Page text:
It started raining again when we detoured off the highway around bridge construction, off the asphalt and onto the red clay that lay underneath the dense forest we were starting to see more regularly. I knew I had 151 km (94 mi) to Meander River. Right around the sign that said 1 km Up Ahead I prepared myself.
And then I saw the 1 km Up Ahead sign again, in my sideview mirror. We passed no gas station, no highway service centre. I pulled over on an approach, rocking our 1973 Boler as I cranked us around to head south. I drove slower this time, and passed both signs for Meander River again without seeing so much as another vehicle on the highway.
I made another U-turn and decided to take the first unmarked road after the sign. There was another unmarked road further north. These were the only access points to the town. I took us on a loop, trying to keep my bearings and hoping I didn’t run into any dead ends–turning the Boler around was a pain in the ass.
Behind an outcrop of trees we started seeing houses. They were large and spaced out. They weren’t surveyed on proper streets, it seemed, but their placements seemed to work. There were outcroppings of the town, undulating westwards to the Meander River.
This reserve was not unlike other reserves I have been on. It appeared neglected, with a noticeable need for up-keep. Siding was missing, windows were busted, shingles peeled, cars rusted, garbage clumped in tall grasses. There were cars at almost all the houses, but it felt like a ghost town.
The road I took looped us back to the Mackenzie Highway. At this northern access, there was the service centre. But where there would have been pavement or gravel or something to drive on, there was grass and weeds. The pumps stood in the middle of the clearing, white and shiny.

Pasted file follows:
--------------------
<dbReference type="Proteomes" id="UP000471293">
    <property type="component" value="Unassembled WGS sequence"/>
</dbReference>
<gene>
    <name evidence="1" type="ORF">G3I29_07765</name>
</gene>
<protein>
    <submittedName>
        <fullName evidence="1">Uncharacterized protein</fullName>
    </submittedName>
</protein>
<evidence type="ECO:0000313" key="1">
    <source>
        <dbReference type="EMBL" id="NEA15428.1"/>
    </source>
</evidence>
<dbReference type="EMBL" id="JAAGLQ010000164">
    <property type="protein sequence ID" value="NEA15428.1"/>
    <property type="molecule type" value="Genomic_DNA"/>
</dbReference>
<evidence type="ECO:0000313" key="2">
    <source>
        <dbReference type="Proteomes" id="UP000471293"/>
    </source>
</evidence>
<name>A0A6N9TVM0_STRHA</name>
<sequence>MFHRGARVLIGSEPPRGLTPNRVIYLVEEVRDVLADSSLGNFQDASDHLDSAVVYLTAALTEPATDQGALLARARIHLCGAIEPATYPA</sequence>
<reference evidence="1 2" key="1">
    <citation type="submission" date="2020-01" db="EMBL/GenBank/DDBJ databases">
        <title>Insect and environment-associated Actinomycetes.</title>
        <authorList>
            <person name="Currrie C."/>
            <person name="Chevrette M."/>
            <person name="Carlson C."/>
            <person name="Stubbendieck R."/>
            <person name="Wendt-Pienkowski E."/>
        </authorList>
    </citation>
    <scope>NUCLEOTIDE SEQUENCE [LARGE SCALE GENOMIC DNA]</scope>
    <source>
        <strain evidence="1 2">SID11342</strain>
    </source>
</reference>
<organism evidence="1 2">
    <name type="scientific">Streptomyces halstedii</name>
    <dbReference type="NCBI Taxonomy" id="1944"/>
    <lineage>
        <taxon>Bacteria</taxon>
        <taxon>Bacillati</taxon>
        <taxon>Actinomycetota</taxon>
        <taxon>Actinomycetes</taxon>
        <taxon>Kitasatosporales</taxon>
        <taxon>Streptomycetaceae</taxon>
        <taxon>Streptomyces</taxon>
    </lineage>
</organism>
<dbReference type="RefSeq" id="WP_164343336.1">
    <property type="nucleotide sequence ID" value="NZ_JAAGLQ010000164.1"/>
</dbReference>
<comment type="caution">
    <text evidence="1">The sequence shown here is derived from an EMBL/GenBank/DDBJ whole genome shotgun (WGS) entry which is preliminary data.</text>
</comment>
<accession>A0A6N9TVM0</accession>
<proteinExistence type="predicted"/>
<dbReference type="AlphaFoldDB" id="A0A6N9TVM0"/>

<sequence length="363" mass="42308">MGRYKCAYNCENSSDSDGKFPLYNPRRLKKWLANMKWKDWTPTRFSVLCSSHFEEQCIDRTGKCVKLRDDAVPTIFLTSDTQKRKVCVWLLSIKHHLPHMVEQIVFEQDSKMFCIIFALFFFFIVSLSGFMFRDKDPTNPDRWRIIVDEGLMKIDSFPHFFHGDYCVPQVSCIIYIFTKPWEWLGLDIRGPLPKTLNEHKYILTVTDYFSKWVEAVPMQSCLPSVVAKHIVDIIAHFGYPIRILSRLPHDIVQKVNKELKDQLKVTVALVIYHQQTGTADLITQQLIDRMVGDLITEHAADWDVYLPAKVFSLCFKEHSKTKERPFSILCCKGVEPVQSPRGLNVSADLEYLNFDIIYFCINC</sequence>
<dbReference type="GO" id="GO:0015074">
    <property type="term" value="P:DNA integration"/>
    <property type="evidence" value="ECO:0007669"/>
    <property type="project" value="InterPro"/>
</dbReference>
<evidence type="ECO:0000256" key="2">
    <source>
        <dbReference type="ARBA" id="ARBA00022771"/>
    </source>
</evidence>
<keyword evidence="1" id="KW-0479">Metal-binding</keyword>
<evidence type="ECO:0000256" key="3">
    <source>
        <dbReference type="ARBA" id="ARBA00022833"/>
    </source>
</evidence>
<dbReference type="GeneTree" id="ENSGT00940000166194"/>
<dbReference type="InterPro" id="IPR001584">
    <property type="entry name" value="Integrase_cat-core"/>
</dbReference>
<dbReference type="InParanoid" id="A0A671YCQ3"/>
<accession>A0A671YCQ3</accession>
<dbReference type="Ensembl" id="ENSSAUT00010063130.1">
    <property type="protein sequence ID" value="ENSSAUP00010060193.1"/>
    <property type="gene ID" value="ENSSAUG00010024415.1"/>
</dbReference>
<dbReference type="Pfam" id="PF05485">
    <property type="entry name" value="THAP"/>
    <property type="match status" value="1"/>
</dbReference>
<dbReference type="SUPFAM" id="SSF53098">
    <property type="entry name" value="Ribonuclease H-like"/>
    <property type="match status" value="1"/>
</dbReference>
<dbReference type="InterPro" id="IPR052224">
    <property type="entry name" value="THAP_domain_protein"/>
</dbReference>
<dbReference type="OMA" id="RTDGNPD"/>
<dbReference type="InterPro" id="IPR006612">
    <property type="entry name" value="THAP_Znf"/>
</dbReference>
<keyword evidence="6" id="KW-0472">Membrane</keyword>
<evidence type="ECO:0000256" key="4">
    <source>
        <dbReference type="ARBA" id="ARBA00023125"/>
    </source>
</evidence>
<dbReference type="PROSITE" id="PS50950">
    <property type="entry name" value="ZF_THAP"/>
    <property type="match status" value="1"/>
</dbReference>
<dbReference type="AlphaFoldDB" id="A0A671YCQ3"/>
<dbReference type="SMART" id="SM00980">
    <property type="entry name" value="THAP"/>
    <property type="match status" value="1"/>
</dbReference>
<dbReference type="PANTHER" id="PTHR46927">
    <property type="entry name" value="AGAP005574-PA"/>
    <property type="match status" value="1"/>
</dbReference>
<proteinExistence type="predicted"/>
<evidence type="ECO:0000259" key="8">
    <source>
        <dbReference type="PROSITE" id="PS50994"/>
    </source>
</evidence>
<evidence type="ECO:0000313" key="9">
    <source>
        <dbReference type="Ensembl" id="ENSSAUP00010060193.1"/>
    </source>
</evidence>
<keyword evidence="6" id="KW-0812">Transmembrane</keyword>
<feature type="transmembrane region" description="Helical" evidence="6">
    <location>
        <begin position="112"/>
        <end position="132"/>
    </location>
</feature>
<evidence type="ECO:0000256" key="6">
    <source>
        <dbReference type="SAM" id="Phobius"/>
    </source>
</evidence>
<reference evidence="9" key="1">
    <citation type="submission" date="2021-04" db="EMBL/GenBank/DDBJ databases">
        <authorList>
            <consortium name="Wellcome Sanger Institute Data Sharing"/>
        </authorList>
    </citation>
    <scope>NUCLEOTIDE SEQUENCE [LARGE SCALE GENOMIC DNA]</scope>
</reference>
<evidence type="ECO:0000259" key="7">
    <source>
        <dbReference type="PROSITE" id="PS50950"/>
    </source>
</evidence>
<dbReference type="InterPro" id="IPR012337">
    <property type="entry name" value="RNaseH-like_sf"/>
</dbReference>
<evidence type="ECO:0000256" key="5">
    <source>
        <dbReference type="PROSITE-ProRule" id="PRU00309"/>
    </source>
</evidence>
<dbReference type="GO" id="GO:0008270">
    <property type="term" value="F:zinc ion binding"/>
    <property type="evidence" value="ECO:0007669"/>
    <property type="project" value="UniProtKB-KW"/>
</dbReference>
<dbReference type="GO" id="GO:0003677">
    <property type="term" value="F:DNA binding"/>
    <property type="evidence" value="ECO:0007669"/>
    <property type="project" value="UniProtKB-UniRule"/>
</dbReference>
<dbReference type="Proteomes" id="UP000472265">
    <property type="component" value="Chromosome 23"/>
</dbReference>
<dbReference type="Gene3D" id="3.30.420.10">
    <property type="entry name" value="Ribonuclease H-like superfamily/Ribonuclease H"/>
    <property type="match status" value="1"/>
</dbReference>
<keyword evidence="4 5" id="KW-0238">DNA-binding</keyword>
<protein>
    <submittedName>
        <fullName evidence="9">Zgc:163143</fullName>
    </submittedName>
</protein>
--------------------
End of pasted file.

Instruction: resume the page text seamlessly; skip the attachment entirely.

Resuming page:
I parked on the road and took a walk around the abandoned gas station. The door to the store was locked. The windows were covered with plywood, except one. The interior was gutted. I checked the pumps. Their Measurement Canada inspection was still valid. The pumps looked hardly used.
The cold was making me paranoid. This was no place to spend the night, mostly because it would be below zero that night and we would feel it inside the un-insulated Boler. We would later find out from a woman in Hay River that they didn’t ever want to end up stranded on the Mackenzie Highway. Too many anecdotes of sexual assaults on that long, lonesome highway [Note: I wasn’t able to find anything to link, though].
No gas at Meander River made this leg of the journey ~250 km (155 mi). That doesn’t sound so bad, but on a loaded crossover’s 55 L tank hauling a 1000 lb Boler with headwinds on the western jogs, it was cutting it a little closer than I liked. If there were troubles at Indian Cabins getting gas, we would have another ~100 km (62 mi) to Enterprise which we probably would not make.
Cell coverage was spotty. I could load a map, but not do much with it. I have done most of my travelling without the crutch of everything a Google search away, so it didn’t bother me. I was in a town and there was bound to be someone around that could help me.
So I left the car parked and went for a walk into Meander River. I could go north and check out some houses, but there were some on the same road I was on. So I started for the first house. There were four vehicles parked in front of the house. There was no noise from inside but I knocked anyway. When no one came to the door, I started to the next house.
On my way a black pick-up truck was coming down the road. I made eye contact with the driver and waved to him. He took a corner and disappeared.